5 tips to better cope with performance stress
4 de marzo de 2020
Did you ever get on stage and not be able to correctly play the piece you had been practicing for weeks?
No matter one’s talent nor experience, we are all to a certain extent vulnerable to performance stress which triggers a set of physical and psychological reactions that interfere with our ability to play correctly. Our bodies are programmed with strong stress mechanisms which can put us in a very different state than usual. This type of anxiety is due to a complex set of factors which can vary a lot from one person to another. Therefore, we don’t pretend here to provide you with the perfect solution to this issue, but we wanted to present 5 ideas which could help you to better cope with performance stress.
1. Choose the right way of practicing
Before even talking about performance, finding a good practice method can be a difficult task to achieve. It is important that you first try to solve the issue of practice. The idea is to find an effective and guilt-free method to rehearse your pieces. Practice can itself be quite frustrating and stressful, and it is difficult to avoid anxiety on stage if you are already used to triggering stress mechanisms during your own practice sessions. In order to find your ideal practice method, consult your teacher, your musician friends, or all the resources available online about the subject. The goal here is to find a set of exercises and techniques that will help you understand your instrument better as well as the way you interact with it. You can for example check out The Bulletproof Musician, which offers a lot of free resources on its blog about stress management in music.
2. Practice in front of people
It is obviously difficult to frequently gather an entire audience only for practice purposes. However, you still have ways of getting close to the conditions of a real show. One of them is practicing in front of people. Start with your friends and family: whenever you have the occasion, practice one or two pieces in front of them and ask for feedback. This will never get close to the actual experience of a concert in front of a real-size audience, but in the long term it remains an interesting and relatively easy way of getting your mind used to being observed while playing. If at one point you feel confident enough and want to raise the bar, you can also consider playing in front of** strangers**. A safe and fun way of doing this is by looking for local events like jam sessions, where you can get on stage at the last moment and play your favorite tunes in a warm atmosphere, where stakes are usually low.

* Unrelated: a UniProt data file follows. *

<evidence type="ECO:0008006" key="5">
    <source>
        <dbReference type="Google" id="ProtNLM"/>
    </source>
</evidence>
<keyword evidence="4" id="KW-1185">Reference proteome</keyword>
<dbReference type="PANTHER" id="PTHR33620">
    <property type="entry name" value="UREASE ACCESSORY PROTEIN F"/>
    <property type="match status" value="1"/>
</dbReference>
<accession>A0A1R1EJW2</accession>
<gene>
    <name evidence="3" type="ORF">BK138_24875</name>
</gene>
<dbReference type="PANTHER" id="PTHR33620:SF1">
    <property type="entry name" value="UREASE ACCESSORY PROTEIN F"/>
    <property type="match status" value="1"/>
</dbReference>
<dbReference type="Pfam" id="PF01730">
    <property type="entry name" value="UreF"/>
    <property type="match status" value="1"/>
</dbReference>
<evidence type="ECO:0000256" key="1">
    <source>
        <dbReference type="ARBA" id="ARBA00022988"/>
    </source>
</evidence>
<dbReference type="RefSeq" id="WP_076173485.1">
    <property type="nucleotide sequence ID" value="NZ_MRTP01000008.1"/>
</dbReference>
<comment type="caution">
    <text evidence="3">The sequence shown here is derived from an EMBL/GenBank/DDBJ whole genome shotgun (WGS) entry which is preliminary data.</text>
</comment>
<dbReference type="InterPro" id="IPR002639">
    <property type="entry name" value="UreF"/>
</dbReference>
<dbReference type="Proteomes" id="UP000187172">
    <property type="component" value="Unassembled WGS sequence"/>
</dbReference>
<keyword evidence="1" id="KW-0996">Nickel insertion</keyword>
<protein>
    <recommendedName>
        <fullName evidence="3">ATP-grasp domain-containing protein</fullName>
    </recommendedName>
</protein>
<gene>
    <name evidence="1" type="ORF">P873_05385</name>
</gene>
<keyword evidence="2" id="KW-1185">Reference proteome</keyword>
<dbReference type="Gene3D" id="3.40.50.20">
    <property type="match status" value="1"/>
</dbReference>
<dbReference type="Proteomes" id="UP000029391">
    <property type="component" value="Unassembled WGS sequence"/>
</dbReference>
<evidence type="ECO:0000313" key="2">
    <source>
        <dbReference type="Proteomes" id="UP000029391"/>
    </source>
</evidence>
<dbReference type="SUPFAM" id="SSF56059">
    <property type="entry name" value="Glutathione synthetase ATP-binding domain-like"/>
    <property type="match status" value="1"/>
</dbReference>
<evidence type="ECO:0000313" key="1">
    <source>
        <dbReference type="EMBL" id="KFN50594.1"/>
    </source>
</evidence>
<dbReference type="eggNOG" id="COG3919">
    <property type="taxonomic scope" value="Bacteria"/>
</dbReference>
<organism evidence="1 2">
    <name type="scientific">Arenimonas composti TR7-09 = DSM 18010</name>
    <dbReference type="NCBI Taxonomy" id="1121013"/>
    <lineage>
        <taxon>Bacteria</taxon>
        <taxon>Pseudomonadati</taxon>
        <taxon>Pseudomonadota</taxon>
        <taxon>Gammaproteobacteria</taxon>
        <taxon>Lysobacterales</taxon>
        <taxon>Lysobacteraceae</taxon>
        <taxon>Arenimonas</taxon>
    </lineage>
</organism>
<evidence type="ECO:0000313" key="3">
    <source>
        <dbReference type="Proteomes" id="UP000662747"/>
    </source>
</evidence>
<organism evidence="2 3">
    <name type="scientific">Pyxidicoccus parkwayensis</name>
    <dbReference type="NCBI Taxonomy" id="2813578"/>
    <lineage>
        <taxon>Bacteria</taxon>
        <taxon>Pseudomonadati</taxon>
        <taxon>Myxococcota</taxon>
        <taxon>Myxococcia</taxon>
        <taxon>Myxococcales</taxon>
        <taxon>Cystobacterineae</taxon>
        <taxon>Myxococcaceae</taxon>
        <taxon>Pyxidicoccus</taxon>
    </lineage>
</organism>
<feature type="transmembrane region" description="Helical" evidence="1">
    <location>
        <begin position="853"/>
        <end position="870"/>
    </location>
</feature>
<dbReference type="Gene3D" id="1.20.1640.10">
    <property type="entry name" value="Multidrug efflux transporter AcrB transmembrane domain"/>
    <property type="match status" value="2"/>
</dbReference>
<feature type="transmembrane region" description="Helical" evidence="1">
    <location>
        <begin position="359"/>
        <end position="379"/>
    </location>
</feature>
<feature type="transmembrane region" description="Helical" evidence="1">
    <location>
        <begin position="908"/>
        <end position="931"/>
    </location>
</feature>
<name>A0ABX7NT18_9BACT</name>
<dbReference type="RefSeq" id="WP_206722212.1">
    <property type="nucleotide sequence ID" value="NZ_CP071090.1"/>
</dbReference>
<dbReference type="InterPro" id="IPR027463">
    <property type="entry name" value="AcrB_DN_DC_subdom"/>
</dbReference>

For even more immersion, why not try to add one of our orchestral accompaniments to your public practice session?
3. Visualization and relaxation techniques
Performance stress is a complex issue, especially because once again it is difficult to practice in the exact same conditions as the actual performance you’re preparing for. Therefore, it is often complicated to identify which combination of factors, which varies within individuals, triggers anxious reactions. In this context, it can be interesting to try visualization and other relaxation techniques, first identify your main weak points on stage, and then to learn how to react with serenity to those signals of anxiety. Visualization basically consists in imagining yourself doing something, which in this case would be performing in front of an audience. A nice way to initiate it is through breathing exercises, which will help you get into a form of meditative state and be able to clearly picture the scene. Try targetting the elements that trigger stressful emotional and physical reactions in this setting. It is a good starting point if you don’t have any clue of what makes you feel so anxious on stage.
4. Take care of yourself
This might sound obvious for some, but it is important to treat yourself correctly when preparing for an important performance, the same way an athlete would do before a competition. Practicing under high levels of pressure can be physically and mentally exhausting, without even speaking of the stress actually experienced on stage. Therefore, we recommend that you take good care of yourself, especially on the day of the performance. This includes having a full night of sleep before the concert, eating sensible meals, with complex carbs and low fat levels for example, or taking a little bit of time to meditate before getting on stage. Even though pressure often has an important role in success, don’t let it affect your physical condition too much. You need this energy to get through your show!
5. Make sure to try different methods
Our goal here is to present you with tips to build a more relaxed approach to public performance, hopefully reducing any unnecessary stress and allowing you to focus on having fun on stage. However, as said in the beginning, we don’t pretend to hold the truth on this issue, which can in some cases be very serious and thus difficult to solve. Considering this, the most important recommendation we can make is to try different methods, at least until you find something that has an effective impact on your ability to manage performance stress. In the most serious cases, this anxiety can become very problematic: instant paralysis when stepping on stage, panic attacks, deep demotivation… If you feel like no tips or methods you tried until now has any effect on you, you can still consult a professional therapist who will provide you with advice tailored to your specific profile. Sometimes, there is nothing like a true professional to address such delicate issues.